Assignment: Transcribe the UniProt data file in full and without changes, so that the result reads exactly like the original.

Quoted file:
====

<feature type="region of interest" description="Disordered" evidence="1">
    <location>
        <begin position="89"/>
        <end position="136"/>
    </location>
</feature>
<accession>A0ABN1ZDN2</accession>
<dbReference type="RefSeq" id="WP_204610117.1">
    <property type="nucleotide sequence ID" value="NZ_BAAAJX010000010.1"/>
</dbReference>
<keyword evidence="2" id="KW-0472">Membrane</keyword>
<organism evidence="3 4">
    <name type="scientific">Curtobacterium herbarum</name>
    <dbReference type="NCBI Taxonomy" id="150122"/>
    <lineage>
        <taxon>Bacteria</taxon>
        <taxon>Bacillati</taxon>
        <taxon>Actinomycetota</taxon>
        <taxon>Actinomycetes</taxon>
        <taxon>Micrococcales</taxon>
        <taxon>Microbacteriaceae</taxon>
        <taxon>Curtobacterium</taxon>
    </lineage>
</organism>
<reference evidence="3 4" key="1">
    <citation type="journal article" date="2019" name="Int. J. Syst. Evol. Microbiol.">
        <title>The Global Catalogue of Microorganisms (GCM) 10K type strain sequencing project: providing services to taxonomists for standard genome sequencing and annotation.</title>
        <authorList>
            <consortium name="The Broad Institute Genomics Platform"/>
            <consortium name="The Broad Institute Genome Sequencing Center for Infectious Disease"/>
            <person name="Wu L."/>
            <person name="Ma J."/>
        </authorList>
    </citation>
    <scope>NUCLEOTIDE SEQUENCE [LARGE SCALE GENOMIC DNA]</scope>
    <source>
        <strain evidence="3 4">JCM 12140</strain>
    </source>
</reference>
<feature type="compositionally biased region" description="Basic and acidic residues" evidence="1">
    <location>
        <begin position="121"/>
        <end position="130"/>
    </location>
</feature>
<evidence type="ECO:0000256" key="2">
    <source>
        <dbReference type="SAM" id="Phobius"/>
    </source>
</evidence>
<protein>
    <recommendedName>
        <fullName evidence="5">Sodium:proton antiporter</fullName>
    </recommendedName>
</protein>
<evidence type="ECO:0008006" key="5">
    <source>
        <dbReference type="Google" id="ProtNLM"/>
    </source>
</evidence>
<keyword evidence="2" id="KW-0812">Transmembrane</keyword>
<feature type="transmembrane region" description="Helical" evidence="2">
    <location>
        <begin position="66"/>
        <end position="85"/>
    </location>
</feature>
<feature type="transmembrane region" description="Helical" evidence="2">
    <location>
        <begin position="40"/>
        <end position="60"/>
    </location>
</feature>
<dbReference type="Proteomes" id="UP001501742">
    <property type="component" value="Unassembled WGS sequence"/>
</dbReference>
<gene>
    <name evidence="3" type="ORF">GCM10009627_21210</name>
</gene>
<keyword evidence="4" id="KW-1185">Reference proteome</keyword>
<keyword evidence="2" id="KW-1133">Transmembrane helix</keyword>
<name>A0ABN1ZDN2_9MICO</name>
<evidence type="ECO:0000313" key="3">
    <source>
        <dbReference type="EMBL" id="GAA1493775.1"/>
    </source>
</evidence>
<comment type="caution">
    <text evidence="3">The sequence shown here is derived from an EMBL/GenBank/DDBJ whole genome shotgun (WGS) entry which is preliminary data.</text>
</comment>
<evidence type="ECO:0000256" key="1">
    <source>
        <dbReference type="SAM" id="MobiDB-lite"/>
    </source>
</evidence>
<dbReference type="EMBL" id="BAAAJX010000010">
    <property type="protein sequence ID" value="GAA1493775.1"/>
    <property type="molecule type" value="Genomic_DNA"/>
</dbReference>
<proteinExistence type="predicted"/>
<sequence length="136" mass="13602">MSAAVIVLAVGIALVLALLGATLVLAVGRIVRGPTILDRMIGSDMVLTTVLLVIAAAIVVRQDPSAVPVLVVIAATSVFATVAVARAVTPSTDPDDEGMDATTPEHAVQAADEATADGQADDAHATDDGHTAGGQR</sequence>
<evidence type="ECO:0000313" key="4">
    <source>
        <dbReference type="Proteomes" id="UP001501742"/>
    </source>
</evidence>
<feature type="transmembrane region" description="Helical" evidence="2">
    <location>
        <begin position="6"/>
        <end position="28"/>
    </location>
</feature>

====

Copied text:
<feature type="region of interest" description="Disordered" evidence="1">
    <location>
        <begin position="89"/>
        <end position="136"/>
    </location>
</feature>
<accession>A0ABN1ZDN2</accession>
<dbReference type="RefSeq" id="WP_204610117.1">
    <property type="nucleotide sequence ID" value="NZ_BAAAJX010000010.1"/>
</dbReference>
<keyword evidence="2" id="KW-0472">Membrane</keyword>
<organism evidence="3 4">
    <name type="scientific">Curtobacterium herbarum</name>
    <dbReference type="NCBI Taxonomy" id="150122"/>
    <lineage>
        <taxon>Bacteria</taxon>
        <taxon>Bacillati</taxon>
        <taxon>Actinomycetota</taxon>
        <taxon>Actinomycetes</taxon>
        <taxon>Micrococcales</taxon>
        <taxon>Microbacteriaceae</taxon>
        <taxon>Curtobacterium</taxon>
    </lineage>
</organism>
<reference evidence="3 4" key="1">
    <citation type="journal article" date="2019" name="Int. J. Syst. Evol. Microbiol.">
        <title>The Global Catalogue of Microorganisms (GCM) 10K type strain sequencing project: providing services to taxonomists for standard genome sequencing and annotation.</title>
        <authorList>
            <consortium name="The Broad Institute Genomics Platform"/>
            <consortium name="The Broad Institute Genome Sequencing Center for Infectious Disease"/>
            <person name="Wu L."/>
            <person name="Ma J."/>
        </authorList>
    </citation>
    <scope>NUCLEOTIDE SEQUENCE [LARGE SCALE GENOMIC DNA]</scope>
    <source>
        <strain evidence="3 4">JCM 12140</strain>
    </source>
</reference>
<feature type="compositionally biased region" description="Basic and acidic residues" evidence="1">
    <location>
        <begin position="121"/>
        <end position="130"/>
    </location>
</feature>
<evidence type="ECO:0000256" key="2">
    <source>
        <dbReference type="SAM" id="Phobius"/>
    </source>
</evidence>
<protein>
    <recommendedName>
        <fullName evidence="5">Sodium:proton antiporter</fullName>
    </recommendedName>
</protein>
<evidence type="ECO:0008006" key="5">
    <source>
        <dbReference type="Google" id="ProtNLM"/>
    </source>
</evidence>
<keyword evidence="2" id="KW-0812">Transmembrane</keyword>
<feature type="transmembrane region" description="Helical" evidence="2">
    <location>
        <begin position="66"/>
        <end position="85"/>
    </location>
</feature>
<feature type="transmembrane region" description="Helical" evidence="2">
    <location>
        <begin position="40"/>
        <end position="60"/>
    </location>
</feature>
<dbReference type="Proteomes" id="UP001501742">
    <property type="component" value="Unassembled WGS sequence"/>
</dbReference>
<gene>
    <name evidence="3" type="ORF">GCM10009627_21210</name>
</gene>
<keyword evidence="4" id="KW-1185">Reference proteome</keyword>
<keyword evidence="2" id="KW-1133">Transmembrane helix</keyword>
<name>A0ABN1ZDN2_9MICO</name>
<evidence type="ECO:0000313" key="3">
    <source>
        <dbReference type="EMBL" id="GAA1493775.1"/>
    </source>
</evidence>
<comment type="caution">
    <text evidence="3">The sequence shown here is derived from an EMBL/GenBank/DDBJ whole genome shotgun (WGS) entry which is preliminary data.</text>
</comment>
<evidence type="ECO:0000256" key="1">
    <source>
        <dbReference type="SAM" id="MobiDB-lite"/>
    </source>
</evidence>
<dbReference type="EMBL" id="BAAAJX010000010">
    <property type="protein sequence ID" value="GAA1493775.1"/>
    <property type="molecule type" value="Genomic_DNA"/>
</dbReference>
<proteinExistence type="predicted"/>
<sequence length="136" mass="13602">MSAAVIVLAVGIALVLALLGATLVLAVGRIVRGPTILDRMIGSDMVLTTVLLVIAAAIVVRQDPSAVPVLVVIAATSVFATVAVARAVTPSTDPDDEGMDATTPEHAVQAADEATADGQADDAHATDDGHTAGGQR</sequence>
<evidence type="ECO:0000313" key="4">
    <source>
        <dbReference type="Proteomes" id="UP001501742"/>
    </source>
</evidence>
<feature type="transmembrane region" description="Helical" evidence="2">
    <location>
        <begin position="6"/>
        <end position="28"/>
    </location>
</feature>